But I digress, video games are on the radars of most sensible actors, and why not? While the pay and treatment may not be as rewarding as working on a big budget Hollywood flick, the workload is no doubt significantly less demanding. Voice acting can be a legitimate source of exposure and coin in between films. Millions of people around the world will be playing this game Mr. hot-shot actor, they will hear your voice for hours on end, and once they complete that game, depleted yet content, they will return to the warm glow of their computer monitor and proceed to illegally download purchase your best works, which they remember fondly after helping you rid the world of an ancient evil pact forged by zombies and ninjas. And you did it all while being between films, your belly swollen with the nectar of your most recent film release, Final Apocalyptic Justice VII: The World Warrior. Job well done.
So it's no surprise that developers are able to recruit well known actors as voice talent, with the once respectable clip of cross-over stars now beginning to rise as the success of the games industry continues to climb skyward. The latest example of this is illustrated by Fable III of all things, enlisting the talents of well respected English actors Stephen Fry and Simon Pegg, along with borderline legends Sir Ben Kingsley and John Cleese. Impressive recruits, and for these who happen to be video game talent first timers, a classy and deep project to tie themselves to, and make losing their game acting virginity a rewarding and enjoyable experience.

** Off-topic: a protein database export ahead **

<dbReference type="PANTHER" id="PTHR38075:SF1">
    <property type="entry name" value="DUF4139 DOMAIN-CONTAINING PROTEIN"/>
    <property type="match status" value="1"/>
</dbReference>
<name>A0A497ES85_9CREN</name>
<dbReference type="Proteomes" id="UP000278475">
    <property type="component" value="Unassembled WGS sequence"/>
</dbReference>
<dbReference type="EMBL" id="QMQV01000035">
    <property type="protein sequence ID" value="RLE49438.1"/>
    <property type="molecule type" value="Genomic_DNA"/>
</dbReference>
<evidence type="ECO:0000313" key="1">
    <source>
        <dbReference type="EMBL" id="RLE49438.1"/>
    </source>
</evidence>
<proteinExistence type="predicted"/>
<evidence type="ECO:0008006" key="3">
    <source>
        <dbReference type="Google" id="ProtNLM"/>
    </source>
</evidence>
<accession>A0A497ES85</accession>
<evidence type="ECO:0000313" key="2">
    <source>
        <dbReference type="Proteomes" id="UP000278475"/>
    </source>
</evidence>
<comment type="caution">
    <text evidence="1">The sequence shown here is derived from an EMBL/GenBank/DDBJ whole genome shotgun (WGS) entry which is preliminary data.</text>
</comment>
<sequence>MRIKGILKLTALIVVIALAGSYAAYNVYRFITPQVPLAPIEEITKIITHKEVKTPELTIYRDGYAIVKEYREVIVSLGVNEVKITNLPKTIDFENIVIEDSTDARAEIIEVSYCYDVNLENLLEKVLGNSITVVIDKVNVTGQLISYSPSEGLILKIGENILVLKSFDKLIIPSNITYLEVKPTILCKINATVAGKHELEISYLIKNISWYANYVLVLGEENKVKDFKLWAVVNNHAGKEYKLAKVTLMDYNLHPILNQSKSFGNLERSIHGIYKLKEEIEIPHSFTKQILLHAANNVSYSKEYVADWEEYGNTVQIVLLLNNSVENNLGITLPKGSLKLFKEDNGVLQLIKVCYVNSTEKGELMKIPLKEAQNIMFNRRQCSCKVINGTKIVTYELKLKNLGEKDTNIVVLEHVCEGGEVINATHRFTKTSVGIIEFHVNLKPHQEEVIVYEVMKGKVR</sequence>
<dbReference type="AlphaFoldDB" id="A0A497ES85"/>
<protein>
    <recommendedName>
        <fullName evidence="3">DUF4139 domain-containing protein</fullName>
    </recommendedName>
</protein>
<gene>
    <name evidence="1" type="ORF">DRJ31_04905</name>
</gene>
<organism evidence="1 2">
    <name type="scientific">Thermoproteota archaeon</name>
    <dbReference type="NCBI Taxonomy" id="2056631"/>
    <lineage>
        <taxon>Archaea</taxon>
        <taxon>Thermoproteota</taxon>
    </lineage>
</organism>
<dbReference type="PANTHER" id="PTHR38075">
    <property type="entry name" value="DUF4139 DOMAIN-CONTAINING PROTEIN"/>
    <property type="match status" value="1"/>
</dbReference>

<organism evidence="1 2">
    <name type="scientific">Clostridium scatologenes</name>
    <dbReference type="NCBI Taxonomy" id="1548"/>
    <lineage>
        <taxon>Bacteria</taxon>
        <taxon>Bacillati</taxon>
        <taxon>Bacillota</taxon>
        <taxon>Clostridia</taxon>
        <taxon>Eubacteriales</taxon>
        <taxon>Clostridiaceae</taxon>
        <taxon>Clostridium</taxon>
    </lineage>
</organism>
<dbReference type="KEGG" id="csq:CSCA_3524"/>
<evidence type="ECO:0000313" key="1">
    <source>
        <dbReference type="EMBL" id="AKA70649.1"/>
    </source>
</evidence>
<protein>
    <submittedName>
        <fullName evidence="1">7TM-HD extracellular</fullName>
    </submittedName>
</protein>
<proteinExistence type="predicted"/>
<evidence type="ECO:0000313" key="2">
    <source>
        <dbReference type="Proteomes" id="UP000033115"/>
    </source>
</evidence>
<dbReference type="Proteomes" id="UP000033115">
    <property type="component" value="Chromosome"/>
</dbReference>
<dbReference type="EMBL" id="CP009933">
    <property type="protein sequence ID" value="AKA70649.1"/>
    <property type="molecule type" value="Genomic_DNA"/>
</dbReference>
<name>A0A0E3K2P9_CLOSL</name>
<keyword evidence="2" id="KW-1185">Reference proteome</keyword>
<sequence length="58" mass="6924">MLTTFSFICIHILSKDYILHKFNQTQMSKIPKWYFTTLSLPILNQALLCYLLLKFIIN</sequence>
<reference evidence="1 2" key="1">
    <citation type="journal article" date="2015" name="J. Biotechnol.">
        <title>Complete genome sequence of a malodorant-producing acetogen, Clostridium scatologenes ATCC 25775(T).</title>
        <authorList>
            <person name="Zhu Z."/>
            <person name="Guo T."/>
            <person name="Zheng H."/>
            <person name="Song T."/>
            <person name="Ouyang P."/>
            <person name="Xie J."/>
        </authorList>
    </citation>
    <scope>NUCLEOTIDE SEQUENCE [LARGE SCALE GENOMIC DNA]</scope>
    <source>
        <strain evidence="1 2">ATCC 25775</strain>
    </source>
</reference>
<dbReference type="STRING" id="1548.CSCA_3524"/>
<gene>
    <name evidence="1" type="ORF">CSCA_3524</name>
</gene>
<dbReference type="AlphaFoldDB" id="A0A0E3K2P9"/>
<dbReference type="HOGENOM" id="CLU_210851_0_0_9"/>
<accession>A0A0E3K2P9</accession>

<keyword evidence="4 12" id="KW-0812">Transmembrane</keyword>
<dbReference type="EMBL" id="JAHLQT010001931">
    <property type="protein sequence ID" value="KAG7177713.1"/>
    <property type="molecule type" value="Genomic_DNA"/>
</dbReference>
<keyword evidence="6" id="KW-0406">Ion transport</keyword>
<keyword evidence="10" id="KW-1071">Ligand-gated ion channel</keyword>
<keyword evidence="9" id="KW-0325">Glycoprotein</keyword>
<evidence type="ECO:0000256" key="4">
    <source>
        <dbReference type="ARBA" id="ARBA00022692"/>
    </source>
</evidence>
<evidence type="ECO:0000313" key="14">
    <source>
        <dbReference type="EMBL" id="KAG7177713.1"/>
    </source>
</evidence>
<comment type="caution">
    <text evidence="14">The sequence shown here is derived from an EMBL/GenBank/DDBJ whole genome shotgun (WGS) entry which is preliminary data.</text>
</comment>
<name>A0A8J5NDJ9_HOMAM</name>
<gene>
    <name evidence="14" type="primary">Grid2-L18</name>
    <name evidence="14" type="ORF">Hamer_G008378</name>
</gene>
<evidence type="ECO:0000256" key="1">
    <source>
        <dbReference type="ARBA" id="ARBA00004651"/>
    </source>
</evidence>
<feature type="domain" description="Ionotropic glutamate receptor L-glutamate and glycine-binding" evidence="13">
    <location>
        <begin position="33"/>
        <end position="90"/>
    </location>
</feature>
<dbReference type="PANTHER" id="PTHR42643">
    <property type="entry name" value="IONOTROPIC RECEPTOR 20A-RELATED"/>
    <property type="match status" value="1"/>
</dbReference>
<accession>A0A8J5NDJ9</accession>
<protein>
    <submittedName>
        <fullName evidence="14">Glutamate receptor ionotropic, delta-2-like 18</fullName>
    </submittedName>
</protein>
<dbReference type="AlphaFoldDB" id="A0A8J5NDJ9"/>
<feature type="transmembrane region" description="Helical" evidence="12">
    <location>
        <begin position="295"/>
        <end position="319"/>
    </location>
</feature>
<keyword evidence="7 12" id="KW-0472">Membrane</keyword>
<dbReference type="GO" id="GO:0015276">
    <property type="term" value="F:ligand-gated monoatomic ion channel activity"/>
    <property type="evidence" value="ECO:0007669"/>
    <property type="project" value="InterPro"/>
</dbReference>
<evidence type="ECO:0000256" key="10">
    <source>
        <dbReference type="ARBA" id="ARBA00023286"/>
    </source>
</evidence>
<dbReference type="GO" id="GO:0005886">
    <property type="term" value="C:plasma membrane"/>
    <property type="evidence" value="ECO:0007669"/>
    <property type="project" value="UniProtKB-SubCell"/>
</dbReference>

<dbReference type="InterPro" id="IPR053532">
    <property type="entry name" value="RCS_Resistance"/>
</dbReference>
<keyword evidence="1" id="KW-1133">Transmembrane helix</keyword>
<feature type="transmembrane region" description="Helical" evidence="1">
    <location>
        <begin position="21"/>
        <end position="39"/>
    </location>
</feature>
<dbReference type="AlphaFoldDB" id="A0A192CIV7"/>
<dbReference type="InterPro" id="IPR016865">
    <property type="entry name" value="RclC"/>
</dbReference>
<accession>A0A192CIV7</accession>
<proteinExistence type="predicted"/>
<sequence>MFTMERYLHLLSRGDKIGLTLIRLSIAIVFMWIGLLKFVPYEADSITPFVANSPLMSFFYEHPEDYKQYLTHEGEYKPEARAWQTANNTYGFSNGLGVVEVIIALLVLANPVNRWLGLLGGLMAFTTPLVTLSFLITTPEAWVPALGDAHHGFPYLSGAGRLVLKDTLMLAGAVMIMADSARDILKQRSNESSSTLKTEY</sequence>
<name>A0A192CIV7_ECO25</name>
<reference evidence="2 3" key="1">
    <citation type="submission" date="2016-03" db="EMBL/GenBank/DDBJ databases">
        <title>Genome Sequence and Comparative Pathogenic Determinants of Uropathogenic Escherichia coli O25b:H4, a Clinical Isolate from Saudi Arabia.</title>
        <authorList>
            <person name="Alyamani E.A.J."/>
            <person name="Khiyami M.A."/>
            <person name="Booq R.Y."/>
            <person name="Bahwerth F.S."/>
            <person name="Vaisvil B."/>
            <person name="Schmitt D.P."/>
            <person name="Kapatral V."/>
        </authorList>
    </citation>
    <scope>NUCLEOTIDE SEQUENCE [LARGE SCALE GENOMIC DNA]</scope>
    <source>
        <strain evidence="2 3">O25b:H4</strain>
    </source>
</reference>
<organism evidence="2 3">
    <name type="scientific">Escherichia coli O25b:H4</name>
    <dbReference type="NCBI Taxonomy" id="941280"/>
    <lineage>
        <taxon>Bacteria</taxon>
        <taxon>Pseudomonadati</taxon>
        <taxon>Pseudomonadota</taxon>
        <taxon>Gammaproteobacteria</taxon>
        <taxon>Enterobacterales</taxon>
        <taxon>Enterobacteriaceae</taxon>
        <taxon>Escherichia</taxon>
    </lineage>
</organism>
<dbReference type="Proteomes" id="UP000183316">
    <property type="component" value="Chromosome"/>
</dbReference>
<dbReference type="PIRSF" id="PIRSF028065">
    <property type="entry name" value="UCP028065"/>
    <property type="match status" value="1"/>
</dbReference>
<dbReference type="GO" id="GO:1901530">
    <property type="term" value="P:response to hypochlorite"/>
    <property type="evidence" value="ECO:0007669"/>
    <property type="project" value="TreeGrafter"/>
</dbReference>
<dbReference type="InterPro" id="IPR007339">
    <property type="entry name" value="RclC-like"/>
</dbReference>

While there may be no competition for the classic video game voice actor, it's definitely good to see the medium I love so much garnering respect from those whose craft is classic acting. With Hollywood becoming an uninspired remake machine, and TV stooping as low as jacking Twitter accounts to turn into prime time television, perhaps the games industry will continue to entice popular actors to lend their credibility, so that mainstream media will truly understand the legitimacy that game geeks like you and I are already aware of. Now we just need to figure out a way to get the politician's heads out of their asses, and stop their unadulterated hate.
Fable is a great series, that for some reason flies under a lot of gamer's radars. The idealistic creator, Peter Molyneux has a penchant for grandiose declarations regarding his brainchild. One of the things developers Lionhead Studios tried shoehorning into Fable II was online co-op. That didn't work so well. Molyneux is on record recently saying the Fable II's co-op was flawed, rushed, and a badly implemented throw in to what was a very solid game.
Enter Fable III, which looks to fix the issues that plagued gamers in the first two series entries, including the botched attempt at co-op. The awesome Fable experience, coupled with a proper online multiplayer will only enhance gameplay and replay value, of course. But, it'll add a whole lot of weird. MyGamerCard.net (minor spoilers within) has outed Fable III's list of achievements, which get a bit on the odd side. Case in point: